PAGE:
Kirti Mathur, an interior designer agrees and adds, “In offices women workers still face discrimination and gender bias. In our field too when it comes to visiting worksites or running around to collect goods, men are preferred. Also if there are a fewer number of women in a department, usually men try to sideline them.”

Though, office politics and gender bias are common problems seen in most offices, some women also feel threatened by sexual harassment.

Arkiti Nath (name changed on request), an HR manager says, “I often get complaints from women about misbehaviour by their bosses. There are a few male bosses, who try and take ‘favours’ from their female subordinates in the name of work. Usually women workers avoid such issues because they fear it might jeopardise their career in later stages.”

However, Smriti Das, a PR professional sums up and opines, “All these issues are present in the corporate sector and if a woman has to survive, she has to be quite smart and efficient in her work to be on the safe side.”

Flirting with fire

June 27th, 2010

Stolen kisses and afternoon lunches. Reading poetry and exchanging gifts. Sounds like fairy-tale romance? Well, if claims of a certain Ms Lisa Rundle are to be believed, all this was, actually, sexual harassment! Stumped? Welcome to the 21st century work place — a space where the professional and the private converge to create an inadmissible but expected by-product– complications. And lots of it.

Until last week, all was going hunky-dory for David Davidar, poster boy of the publishing industry and the then CEO of Penguin Canada. He had an enviable job, a reputation as the man who made Penguin a name to reckon with in publishing in India, his wife to give him company, and he loved what he was doing. Then came the office romance (or shall we say “consensual flirting”). And the inevitable kiss-and-tell stories followed. Before he knew it, he had made headlines for all the wrong reasons. The clinical timeline of his relationship with Ms Rundle, published by his own counsel, only added fuel to the fire. As of today, Davidar is unemployed, back to swades and will possibly have to cough up damages worth $100,000. Lisa Rundle will walk away with a sack of money and all our sympathies.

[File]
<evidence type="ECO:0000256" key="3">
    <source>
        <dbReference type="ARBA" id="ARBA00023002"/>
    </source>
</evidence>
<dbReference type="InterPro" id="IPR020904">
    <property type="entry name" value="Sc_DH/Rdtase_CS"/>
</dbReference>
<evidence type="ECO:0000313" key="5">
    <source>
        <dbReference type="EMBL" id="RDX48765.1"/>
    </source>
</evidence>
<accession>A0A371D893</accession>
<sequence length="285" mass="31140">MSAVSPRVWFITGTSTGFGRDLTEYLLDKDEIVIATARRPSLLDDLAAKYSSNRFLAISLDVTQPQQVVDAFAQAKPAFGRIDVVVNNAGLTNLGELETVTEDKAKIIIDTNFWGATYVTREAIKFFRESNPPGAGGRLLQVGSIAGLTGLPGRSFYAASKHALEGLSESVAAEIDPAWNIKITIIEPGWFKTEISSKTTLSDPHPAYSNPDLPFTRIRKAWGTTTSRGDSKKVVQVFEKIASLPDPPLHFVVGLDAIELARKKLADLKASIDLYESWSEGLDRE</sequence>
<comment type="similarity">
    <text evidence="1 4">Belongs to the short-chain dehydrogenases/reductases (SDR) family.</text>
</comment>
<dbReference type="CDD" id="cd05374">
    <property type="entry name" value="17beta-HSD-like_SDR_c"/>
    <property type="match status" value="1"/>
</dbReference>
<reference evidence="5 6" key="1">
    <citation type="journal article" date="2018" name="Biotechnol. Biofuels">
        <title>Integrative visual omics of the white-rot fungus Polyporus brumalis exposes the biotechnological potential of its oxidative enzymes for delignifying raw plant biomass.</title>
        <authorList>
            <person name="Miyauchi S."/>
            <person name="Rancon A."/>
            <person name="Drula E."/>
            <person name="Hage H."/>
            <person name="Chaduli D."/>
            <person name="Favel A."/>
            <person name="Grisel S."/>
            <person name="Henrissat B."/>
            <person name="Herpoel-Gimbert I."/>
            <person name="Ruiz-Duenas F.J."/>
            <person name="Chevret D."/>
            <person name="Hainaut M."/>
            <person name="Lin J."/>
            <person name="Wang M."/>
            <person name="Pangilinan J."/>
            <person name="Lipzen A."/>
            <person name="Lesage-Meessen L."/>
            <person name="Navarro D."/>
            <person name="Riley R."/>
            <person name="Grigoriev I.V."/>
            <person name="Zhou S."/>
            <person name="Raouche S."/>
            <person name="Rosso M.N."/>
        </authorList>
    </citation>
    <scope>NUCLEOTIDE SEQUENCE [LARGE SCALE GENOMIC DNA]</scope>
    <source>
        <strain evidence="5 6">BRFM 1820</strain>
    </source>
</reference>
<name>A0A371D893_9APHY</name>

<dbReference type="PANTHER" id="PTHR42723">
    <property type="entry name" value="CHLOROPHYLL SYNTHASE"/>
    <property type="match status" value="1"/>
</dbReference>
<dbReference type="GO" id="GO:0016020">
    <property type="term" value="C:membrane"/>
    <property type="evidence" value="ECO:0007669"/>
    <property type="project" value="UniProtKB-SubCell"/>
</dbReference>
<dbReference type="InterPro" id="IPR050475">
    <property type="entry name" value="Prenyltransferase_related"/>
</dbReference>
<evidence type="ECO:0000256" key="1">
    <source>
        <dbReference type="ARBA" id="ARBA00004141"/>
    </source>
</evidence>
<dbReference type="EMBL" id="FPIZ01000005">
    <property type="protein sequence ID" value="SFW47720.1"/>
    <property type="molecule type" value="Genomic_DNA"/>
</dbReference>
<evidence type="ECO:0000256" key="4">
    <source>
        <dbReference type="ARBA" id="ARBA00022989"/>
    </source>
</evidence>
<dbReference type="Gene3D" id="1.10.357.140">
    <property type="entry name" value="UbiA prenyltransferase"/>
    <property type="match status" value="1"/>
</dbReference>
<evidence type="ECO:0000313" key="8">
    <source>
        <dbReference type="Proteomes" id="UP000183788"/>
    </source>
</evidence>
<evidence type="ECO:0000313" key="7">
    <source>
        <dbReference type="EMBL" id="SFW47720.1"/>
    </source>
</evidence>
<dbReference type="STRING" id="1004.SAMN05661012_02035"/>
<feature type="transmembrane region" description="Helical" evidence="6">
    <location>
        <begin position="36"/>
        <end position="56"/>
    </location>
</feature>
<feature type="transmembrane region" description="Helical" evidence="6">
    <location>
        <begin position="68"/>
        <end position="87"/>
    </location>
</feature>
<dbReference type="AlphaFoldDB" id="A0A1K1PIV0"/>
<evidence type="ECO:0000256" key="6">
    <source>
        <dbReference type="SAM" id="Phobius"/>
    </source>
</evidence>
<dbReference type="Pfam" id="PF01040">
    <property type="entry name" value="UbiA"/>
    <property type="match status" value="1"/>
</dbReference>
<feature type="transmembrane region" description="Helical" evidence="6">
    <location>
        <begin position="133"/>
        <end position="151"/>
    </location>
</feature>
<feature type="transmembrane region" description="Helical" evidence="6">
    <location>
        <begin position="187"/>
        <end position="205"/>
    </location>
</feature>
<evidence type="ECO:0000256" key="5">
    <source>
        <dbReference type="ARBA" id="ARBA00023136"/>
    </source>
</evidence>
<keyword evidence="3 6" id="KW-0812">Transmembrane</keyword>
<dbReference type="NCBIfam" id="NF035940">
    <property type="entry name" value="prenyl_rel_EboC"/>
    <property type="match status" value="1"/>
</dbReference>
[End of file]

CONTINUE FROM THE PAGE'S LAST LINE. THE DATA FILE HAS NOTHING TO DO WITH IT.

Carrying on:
It raises a million-dollar (excuse the pun) question: How difficult, or easy, is it for the woman in the Indian work place? With the rise of India Inc and the rise of the ambitious Indian career woman, are we set to witness a rise in harassment incidents within open-plan offices and close-knit teams? Who is to blame? Is it the women, fighting for survival and recognition among accounts and balance sheets? Or the sleazy male boss/colleague who believes his ‘yearly bonus’ includes the right to touch, letch, verbally harass the other sex sharing work space with him.

Closer home, recently, a teacher who had gone for a job interview was asked by the principal of a popular school in Chattisgarh to sing a ghazal and explain how she breastfed her child. She walked away, angry and hurt. In another incident, a female employee of a call centre was harassed by her team manager who constantly told her she had “a beautiful body”. He took the liberty to make his point by rubbing her thighs. What did she do? Nothing. She is the sole earning member of her family. Sexual harassment is also rampant in the garment industry, where the power play is between factory supervisors and higher officials and the young girls from poor families, who form the majority of the industry’s workforce.